U.S. warships watched a hijacked vessel laden with tanks while other gunboats patrolled the dangerous waters off Somalia, but pirates still seized another freighter this week – and now hold about a dozen despite the international effort to protect a major shipping lane.
Military vessels from 10 nations are now converging on the world's most dangerous waters, but analysts and a Somali government official say the campaign won't halt piracy unless it also confronts the quagmire that is Somalia.
“World powers have neglected Somalia for years on end, and now its problems are touching the world, they have started on the wrong footing,” said Bile Mohamoud Qabowsade, adviser to the president of Puntland, the semi-autonomous Somali region that is the pirates' base.
The continued seizures of vessels highlights the difficulties of patrolling the waters off Somalia, the chaotic Horn of Africa country that has resisted intervention, including a disastrous U.S. mission in 1996. The chief concern is that the brazen attacks could fuel terrorism and make one of the world's major shipping routes too dangerous and expensive to traverse.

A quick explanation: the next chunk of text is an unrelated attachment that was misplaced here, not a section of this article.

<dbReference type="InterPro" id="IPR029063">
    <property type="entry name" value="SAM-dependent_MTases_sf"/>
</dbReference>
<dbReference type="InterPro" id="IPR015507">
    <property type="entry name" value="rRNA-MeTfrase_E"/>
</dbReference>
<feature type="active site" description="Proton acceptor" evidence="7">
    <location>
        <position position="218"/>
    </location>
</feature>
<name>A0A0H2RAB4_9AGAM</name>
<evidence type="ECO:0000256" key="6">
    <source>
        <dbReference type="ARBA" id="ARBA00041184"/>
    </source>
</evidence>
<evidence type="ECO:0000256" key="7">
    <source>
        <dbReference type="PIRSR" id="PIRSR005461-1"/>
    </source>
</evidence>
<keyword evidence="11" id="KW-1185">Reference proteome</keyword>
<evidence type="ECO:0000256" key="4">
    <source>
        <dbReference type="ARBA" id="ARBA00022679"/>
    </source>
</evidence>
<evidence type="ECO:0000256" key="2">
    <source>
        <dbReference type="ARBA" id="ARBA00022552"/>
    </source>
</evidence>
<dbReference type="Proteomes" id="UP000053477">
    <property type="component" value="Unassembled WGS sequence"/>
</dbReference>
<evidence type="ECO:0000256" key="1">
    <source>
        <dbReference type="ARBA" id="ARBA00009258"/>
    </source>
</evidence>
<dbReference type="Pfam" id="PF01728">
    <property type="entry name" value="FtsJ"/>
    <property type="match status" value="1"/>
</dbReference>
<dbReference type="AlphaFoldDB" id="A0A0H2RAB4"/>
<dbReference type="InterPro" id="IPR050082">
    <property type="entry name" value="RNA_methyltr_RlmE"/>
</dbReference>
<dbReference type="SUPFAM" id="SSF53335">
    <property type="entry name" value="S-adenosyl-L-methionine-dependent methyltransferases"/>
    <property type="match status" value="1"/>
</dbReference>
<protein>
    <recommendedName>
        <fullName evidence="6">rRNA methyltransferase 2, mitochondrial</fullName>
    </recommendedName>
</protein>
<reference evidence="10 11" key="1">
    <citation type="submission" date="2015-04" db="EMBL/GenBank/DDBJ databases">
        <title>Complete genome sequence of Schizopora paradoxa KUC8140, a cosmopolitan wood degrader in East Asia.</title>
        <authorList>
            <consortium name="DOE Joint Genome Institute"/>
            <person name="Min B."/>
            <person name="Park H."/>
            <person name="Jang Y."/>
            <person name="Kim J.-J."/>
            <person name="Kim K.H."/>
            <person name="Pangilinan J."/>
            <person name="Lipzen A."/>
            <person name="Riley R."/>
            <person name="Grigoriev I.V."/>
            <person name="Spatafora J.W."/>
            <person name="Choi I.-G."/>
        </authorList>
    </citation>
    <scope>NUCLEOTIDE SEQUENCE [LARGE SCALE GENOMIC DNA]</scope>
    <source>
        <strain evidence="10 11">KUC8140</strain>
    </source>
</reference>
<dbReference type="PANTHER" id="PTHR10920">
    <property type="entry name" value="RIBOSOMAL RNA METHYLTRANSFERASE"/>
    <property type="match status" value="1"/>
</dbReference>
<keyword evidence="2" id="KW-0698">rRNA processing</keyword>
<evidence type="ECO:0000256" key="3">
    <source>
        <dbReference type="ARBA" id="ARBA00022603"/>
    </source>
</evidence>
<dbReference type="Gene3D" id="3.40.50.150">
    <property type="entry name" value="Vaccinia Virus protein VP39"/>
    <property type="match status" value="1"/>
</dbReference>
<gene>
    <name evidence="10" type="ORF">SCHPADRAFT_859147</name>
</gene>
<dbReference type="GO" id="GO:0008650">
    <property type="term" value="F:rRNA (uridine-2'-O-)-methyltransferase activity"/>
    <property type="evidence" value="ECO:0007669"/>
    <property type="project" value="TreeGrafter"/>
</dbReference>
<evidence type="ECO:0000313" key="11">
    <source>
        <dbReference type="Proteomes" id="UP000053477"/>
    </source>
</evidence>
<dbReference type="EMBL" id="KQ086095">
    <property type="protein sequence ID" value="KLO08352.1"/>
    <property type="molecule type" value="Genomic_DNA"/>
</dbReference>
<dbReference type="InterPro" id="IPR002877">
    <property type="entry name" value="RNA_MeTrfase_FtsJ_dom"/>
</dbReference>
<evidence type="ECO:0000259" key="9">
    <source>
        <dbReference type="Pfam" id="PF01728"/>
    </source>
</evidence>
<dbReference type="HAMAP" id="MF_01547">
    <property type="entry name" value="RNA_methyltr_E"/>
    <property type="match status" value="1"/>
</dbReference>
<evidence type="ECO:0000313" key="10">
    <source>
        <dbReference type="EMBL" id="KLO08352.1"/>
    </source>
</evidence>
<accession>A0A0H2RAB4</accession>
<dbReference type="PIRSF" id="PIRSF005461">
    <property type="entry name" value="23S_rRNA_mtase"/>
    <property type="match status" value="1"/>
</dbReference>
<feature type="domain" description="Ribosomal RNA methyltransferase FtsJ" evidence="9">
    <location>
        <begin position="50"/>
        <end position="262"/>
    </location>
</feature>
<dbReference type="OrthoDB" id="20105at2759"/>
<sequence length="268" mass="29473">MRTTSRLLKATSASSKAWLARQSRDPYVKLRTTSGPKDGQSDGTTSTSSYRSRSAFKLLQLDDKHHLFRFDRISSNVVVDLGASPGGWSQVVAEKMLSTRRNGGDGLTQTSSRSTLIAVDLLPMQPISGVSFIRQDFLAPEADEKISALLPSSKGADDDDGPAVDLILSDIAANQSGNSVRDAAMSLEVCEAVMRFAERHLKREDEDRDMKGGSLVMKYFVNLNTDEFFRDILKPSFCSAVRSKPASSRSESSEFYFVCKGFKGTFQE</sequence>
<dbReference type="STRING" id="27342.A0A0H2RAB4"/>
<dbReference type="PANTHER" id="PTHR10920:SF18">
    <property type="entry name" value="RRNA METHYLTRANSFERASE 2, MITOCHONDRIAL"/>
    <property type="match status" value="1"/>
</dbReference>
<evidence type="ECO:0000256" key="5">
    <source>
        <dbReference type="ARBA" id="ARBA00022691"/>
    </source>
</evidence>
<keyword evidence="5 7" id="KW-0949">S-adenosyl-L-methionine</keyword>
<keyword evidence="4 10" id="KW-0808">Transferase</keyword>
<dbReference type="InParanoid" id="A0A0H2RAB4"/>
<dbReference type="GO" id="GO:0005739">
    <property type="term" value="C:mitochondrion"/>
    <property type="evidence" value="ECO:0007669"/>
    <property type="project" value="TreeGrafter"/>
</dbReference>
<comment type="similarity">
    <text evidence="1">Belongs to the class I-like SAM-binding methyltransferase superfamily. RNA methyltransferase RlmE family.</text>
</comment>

The area in question is the Gulf of Aden, a 920-by-300-mile basin separating the Arabian coast from the Horn of Africa. It is used daily by about 250 ships, said U.S. Navy spokeswoman Lt. Stephanie Murdock.
The area was the scene of the deadly al-Qaida attack on the USS Cole off Yemen. And it is a hub of illegal activity, including gunrunning and people- and drug-smuggling.
Ships slow down off Somalia's northern coast waiting to enter the Red Sea en route to Arab refineries and the Suez Canal – a route used to transport more than 10 percent of the world's petroleum and Asian goods to Europe and North America.
“A large ship sunk in the approach to the Suez Canal would have a devastating impact on international trade,” said Roger Middleton, an expert on the region, in a paper published by Chatham House, a London think tank.
The Navy said that U.S. and coalition vessels and aircraft have thwarted 15 pirate attacks since they set up a “maritime security patrol area” in the Gulf of Aden on Aug. 22.